If you have been tracking our family projects, you might remember the gardening project we undertook this year. As summer is fading into fall, we wanted to look back on our gardening experiment and share some of the lessons we learned from our experience.
At the beginning of the year we chose to use the Square Foot Gardening method espoused by Mel Bartholomew. The advantages are good soil, few weeds, small size, and support for multiple plant types. Many levels of difficulty exist for square foot gardening, but we chose one of the most basic for our first year, attempting to maximize our chances of success. We planted tomatoes, carrots, lettuce, spinach, celery, broccoli, black-eyed peas, green beans, cucumbers, and many different kinds of flowers.
I believe we have eaten some of almost every type vegetable or fruit planted. They all produced, but with varying degrees of success. The green-beans, tomatoes, carrots, lettuce, and spinach performed well. The peas, celery, and cucumbers did ok, but not great, and the broccoli was a complete failure. Pesky cabbage worms destroyed the broccoli no matter how many of them we killed.
The garden produced as advertised with few weeds, very little upkeep, and great plant growth. Keep in mind that we started most everything from seed!
Start small. I am glad we did not try to tackle more space or higher difficulty models like continuous harvest or seed starting indoors the first year.
Choose “how” and “why”. Square foot gardening fit our time and energy requirements. A small traditional garden with all the weeding involved might not have. And this was an experiment, not meant to feed all of our family’s needs, so we planted accordingly.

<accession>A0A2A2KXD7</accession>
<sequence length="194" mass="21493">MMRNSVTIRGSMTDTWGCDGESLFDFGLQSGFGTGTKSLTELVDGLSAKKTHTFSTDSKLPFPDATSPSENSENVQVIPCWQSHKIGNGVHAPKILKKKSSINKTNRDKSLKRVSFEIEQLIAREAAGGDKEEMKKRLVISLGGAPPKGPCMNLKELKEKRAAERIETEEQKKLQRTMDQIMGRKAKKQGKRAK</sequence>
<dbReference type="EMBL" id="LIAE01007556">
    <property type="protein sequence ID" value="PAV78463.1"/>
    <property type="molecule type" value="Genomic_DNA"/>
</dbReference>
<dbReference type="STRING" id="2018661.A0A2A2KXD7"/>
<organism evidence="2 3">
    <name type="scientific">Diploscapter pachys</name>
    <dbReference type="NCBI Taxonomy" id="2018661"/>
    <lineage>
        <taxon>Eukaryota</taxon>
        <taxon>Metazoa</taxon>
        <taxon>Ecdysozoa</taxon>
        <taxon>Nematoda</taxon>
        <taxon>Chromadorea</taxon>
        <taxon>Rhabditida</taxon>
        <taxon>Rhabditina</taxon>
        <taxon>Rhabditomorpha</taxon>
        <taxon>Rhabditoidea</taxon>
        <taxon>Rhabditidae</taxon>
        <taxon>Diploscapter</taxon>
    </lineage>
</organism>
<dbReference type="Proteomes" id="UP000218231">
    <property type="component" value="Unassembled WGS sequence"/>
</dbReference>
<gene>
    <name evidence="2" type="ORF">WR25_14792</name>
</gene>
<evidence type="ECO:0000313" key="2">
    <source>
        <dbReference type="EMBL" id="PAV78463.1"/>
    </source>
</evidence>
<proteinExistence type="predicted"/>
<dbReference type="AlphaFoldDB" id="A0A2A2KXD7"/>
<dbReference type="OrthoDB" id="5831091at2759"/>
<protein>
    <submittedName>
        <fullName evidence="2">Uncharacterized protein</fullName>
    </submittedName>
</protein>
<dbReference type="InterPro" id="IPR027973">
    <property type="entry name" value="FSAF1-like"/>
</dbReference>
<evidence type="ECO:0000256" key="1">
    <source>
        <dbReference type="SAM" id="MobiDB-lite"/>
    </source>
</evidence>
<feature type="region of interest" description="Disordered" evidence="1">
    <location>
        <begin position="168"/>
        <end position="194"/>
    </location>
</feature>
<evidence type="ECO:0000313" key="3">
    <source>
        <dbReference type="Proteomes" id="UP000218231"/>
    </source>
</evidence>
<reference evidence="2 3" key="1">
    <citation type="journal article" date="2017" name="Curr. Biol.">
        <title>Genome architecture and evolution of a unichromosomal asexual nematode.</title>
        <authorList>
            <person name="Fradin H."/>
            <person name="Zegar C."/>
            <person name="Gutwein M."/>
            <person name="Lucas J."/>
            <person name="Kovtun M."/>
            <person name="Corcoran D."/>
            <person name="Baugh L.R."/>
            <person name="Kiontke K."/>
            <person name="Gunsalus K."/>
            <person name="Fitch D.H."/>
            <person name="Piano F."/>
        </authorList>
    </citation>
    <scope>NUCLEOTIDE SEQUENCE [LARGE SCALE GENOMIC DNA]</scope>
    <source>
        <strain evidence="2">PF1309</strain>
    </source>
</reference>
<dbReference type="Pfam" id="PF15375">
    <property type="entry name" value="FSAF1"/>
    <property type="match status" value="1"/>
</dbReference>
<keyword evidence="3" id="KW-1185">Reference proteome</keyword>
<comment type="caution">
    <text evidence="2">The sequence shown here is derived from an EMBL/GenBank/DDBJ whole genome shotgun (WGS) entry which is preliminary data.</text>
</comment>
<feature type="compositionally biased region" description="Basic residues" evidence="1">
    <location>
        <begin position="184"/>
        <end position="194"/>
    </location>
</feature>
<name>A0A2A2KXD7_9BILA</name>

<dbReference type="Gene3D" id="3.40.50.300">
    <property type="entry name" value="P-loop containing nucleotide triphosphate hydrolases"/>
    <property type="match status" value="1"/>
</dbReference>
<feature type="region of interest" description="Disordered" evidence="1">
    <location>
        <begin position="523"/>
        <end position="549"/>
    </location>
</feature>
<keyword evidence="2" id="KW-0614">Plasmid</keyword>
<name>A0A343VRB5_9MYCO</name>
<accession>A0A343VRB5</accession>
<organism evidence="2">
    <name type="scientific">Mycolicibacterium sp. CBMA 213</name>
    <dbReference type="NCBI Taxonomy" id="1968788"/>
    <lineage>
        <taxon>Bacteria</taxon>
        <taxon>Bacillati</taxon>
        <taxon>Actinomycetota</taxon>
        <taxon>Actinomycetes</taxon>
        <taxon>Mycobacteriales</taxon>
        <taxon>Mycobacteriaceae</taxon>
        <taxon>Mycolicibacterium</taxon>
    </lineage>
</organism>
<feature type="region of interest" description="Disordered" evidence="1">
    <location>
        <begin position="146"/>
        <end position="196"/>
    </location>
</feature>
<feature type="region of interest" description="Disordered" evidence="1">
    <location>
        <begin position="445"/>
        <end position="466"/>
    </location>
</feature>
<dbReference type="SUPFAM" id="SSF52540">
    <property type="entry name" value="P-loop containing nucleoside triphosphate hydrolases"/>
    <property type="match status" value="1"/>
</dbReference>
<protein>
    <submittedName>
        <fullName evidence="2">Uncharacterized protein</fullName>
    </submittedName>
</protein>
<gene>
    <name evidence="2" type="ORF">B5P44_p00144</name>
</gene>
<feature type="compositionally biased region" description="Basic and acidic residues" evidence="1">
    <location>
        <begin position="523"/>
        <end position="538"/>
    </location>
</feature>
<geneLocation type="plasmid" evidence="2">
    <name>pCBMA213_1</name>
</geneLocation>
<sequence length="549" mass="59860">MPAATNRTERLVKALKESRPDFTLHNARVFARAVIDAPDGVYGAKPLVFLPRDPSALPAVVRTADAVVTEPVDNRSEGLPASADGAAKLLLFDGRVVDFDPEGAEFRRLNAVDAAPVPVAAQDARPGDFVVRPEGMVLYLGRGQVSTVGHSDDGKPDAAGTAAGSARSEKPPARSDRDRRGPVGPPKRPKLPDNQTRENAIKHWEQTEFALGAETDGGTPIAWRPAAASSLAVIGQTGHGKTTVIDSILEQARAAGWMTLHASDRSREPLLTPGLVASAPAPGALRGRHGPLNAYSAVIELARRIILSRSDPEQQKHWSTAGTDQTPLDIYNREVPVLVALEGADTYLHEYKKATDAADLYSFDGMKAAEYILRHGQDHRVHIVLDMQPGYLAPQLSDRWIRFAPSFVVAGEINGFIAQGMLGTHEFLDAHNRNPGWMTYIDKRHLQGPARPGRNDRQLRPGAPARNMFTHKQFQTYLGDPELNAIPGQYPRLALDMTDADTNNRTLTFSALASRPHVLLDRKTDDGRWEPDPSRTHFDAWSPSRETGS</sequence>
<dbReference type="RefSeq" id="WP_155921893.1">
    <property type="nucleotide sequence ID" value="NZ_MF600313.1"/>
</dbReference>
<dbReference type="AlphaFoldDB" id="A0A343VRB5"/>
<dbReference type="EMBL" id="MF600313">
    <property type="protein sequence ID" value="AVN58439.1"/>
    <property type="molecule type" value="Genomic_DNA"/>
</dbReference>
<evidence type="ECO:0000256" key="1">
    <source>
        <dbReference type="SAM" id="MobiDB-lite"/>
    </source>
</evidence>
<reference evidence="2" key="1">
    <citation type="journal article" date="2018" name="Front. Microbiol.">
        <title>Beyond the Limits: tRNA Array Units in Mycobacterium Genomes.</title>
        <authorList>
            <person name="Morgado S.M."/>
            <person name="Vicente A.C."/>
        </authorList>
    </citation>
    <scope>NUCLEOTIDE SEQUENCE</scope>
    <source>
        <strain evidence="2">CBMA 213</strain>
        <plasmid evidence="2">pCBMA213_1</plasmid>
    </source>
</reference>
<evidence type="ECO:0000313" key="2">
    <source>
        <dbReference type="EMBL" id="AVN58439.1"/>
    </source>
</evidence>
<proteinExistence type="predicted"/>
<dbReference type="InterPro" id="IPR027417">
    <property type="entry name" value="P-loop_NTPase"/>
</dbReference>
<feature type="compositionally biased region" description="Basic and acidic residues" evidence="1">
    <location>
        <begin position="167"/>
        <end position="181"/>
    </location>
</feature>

More Space. Plants need more room than we thought. The tomatoes and the cucumbers grew quickly, and achieved impressive size. Unfortunately, they shaded nearby plants which needed the sun. The beans suffered from this lack of light, but lesson learned. Next year, more space.
Critical mass. Be sure to plant enough to harvest for a meal. The black-eyed beans did not produce enough of a crop at a time to give us a helping for a meal.
Watch and listen. Some crops exceeded our expectations. Others did not. Guess which ones we are going to repeat next year? Yep. The ones that did well. Tomatoes, green-beans, cucumbers, lettuce, and spinach were all winners. Black-eyed peas, celery, and broccoli were losers. The losers will not be planted or we will find another variety. And I imagine we will add a few more unknowns to next year’s crop so we can find a few more winners.
Flowers. The flowers kept the garden cheerful, even when things were not in bloom. Just make sure you know how tall the flowers will really get. We had some six footers that pretty much shaded the other flowers. They were beautiful and the butterflies loved them, but I could have used some better variety.
Finally, a few things they don’t tell you in the gardening books:
Hand a child a seed, he’ll plant it… somewhere. Andrew found a random sprout of moonflower in a half empty pot of dirt. Sam planted the “magic seed.”
Nobody loves your garden like you do. Leaving it in the hands of others can be fatal.
Working in the garden seems to contribute to the intestinal workings of little boys. Be prepared for the “gardening stench” and I don’t mean fertilizer.
Nothing builds the bond between father and son like “helping” water the garden every morning. Every child sho